Yes. I tried to remove a dismissed bankruptcy from my credit report. All agencys were contacted and so was the FTC. They said they had a legal right to keep the Bankruptcy dismissal information on the bureaus files.
You are normally allowed to keep the house you are living in and one car in a bankruptcy.
yes, just keep your house exempt from the bankruptcy
I have a reverse mortgage on my home, can it be taken from me in a bankruptcy?
Whether you can keep your house and car depend on how much equity is in your house and car and the available bankruptcy exemptions within your state. If the bankruptcy exemptions allow you to protect the equity in these assets then you should be able to keep them in bankruptcy.
It depends. If you declare bankruptcy on another house while you are living in your formal house, no you don't lose your formal house. If you declare bankruptcy on your formal house, you get your house foreclosed, or taken away by the bank. ----
No. If it is not covered by the allowed bankruptcy exemptions then it is subject to seizure and sale or liquidation. The filer always has the option to have the bankruptcy dismissed,
mabey 87% sure
I kept my house & pick up truck
Yes. you can keep the home. Make sure to consult a bankruptcy attorney
You don't file bankruptcy "on" anything. You file bankruptcy to get the protections bankruptcy offers. If there is no equity in the rental house and you surrender it to the creditor, you will be able to keep your (presumably different) home if it is up to date on mortgage payments, or if you file a Chapter 13 with a Plan that includes becoming current.
I believe you can, by reaffirming the loan, but I don't know the details.
It depends on what type of bankruptcy your are filing, if the home is your primary residence and not an investment property, how much you owe, and if you are behind on your payments. It also depends on the state you are filing in.Usually, your house, if it is a primary residence, many states will allow you to keep your house as an exemption.
You may, provided you do not list it in the bankruptcy, you file chapter 13 reorginization, or if you reaffirm with the mortgage holder. That is a dangerous answer. You must list all assets, including your house, in a bankruptcy. You can keep the house if you reaffirm the mortgages and other debts secured by the house in a Chapter 7 and you are not in arrears on the mortgages, or you file a Chapter 13 to get caught up on the secured debt arrears.
You can keep the house if you pay the enquity in your house to the trustee and if the mortgage company itself agrees. You can also consider some bankruptcy alternatives read more herehttp://www.totaldebtservices.com/bankruptcy_alternatives.asp
In most cases, yes. Contact your lawyer to be certain.
You can't file bankruptcy "on" any asset. You file for bankruptcy, listing all your assets and debts, to discharge all dischargeable debts. You can surrender an asset such as a second house and get a discharge on any unpaid amount due on a mortgage, while reaffirming the mortgage(s) on the first house.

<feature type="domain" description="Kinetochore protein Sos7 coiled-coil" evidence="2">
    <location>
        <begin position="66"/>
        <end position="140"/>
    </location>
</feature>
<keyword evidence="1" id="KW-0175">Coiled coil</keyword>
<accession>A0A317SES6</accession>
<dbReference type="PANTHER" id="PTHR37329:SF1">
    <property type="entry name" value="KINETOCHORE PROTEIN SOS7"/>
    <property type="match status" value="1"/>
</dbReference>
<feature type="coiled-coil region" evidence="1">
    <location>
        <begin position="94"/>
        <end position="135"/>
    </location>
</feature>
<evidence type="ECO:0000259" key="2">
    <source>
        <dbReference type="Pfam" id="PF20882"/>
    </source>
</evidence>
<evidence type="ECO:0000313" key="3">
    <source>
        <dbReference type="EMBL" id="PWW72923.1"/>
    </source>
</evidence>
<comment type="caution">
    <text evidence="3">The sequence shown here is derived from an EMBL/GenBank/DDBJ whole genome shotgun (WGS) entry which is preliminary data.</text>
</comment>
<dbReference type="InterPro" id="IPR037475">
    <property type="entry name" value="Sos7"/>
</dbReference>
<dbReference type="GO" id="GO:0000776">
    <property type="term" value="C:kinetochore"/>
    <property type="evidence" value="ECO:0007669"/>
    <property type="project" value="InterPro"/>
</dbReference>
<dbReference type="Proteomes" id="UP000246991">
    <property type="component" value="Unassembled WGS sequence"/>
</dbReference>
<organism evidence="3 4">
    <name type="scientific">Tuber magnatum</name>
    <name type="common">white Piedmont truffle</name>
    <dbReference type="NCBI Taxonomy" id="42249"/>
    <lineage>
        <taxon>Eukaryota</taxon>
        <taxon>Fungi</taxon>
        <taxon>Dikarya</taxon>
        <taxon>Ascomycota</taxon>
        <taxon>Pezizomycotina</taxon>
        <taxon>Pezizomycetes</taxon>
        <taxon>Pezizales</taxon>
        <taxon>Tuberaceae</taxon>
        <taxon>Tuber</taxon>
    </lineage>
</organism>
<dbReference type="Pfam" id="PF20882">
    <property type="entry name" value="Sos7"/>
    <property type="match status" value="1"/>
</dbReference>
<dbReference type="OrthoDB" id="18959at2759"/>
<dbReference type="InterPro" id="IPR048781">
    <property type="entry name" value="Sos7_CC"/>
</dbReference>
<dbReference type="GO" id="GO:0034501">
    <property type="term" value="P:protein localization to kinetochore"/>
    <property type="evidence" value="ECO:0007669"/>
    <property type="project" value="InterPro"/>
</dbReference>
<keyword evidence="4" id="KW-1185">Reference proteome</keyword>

i am not 100% about being able to buy a house, but you CAN keep your house if you already own 1,but you do have to pay any equity in the house to your liquidator.
It depends somewhat on your state law regarding foreclosure sale, but as a rule, you can save your house from being auctioned by filing bankruptcy. Whether you can keep the house depends on a lot of other considerations. Consult a local bankruptcy lawyer.
Even if you discharge a tax debt in a bankruptcy (which can be done in limited circumstances), the lien associated with that debt is not released by bankruptcy proceedings. The result is that you may come out of bankruptcy with no tax liability, but there may still be a lien on your property. That lien attaches to any equity in your assets that existed prior to the bankruptcy and was exempted in the bankruptcy. For example, if you owned your house and filed bankruptcy with $20,000 of equity in your home, you may have been able to exempt that equity in the bankruptcy through a homestead exemption (so that you could keep your home). If that happened, after your bankruptcy was discharged the IRS would still have a lien against you that attaches to that $20,000 of equity (but not to any equity that accrues after the bankruptcy filing).
Get an "official" copy of your bankruptcy documents indicating the date that the Bankruptcy was dismissed. Send the official copies to each of the credit bureaus that are reporting the information and request that they update their files accordingly and to forward to you an updated copy of your credit report. The key word here is "request". do not demand, threaten or utilize any form of aggression. just be simple, polite and to the pint with your request This should solve the problem. Both Experian and Transunion remove a dismissed Chapter 13 bankruptcy after 7 years. Equifax's policy is to keep it on the credit report for 10 years. Has anyone been able to successfully request Equifax to remove this item after 7 years? While it's true that the negative impact of a dismissed bankruptcy filing is diluted with age, any reference to "bankruptcy" still casts a dark shadow on a credit report no matter how long ago it was filed.
Your BK includes all your assets, regardless of where located.
Long as you put it in your reaffirmation so that it will not be part of your bankruptcy you will be able to keep it. Same thing as with a house. Just as long as it was part of the agreement that it was not included in your bankruptcy then you are o.k.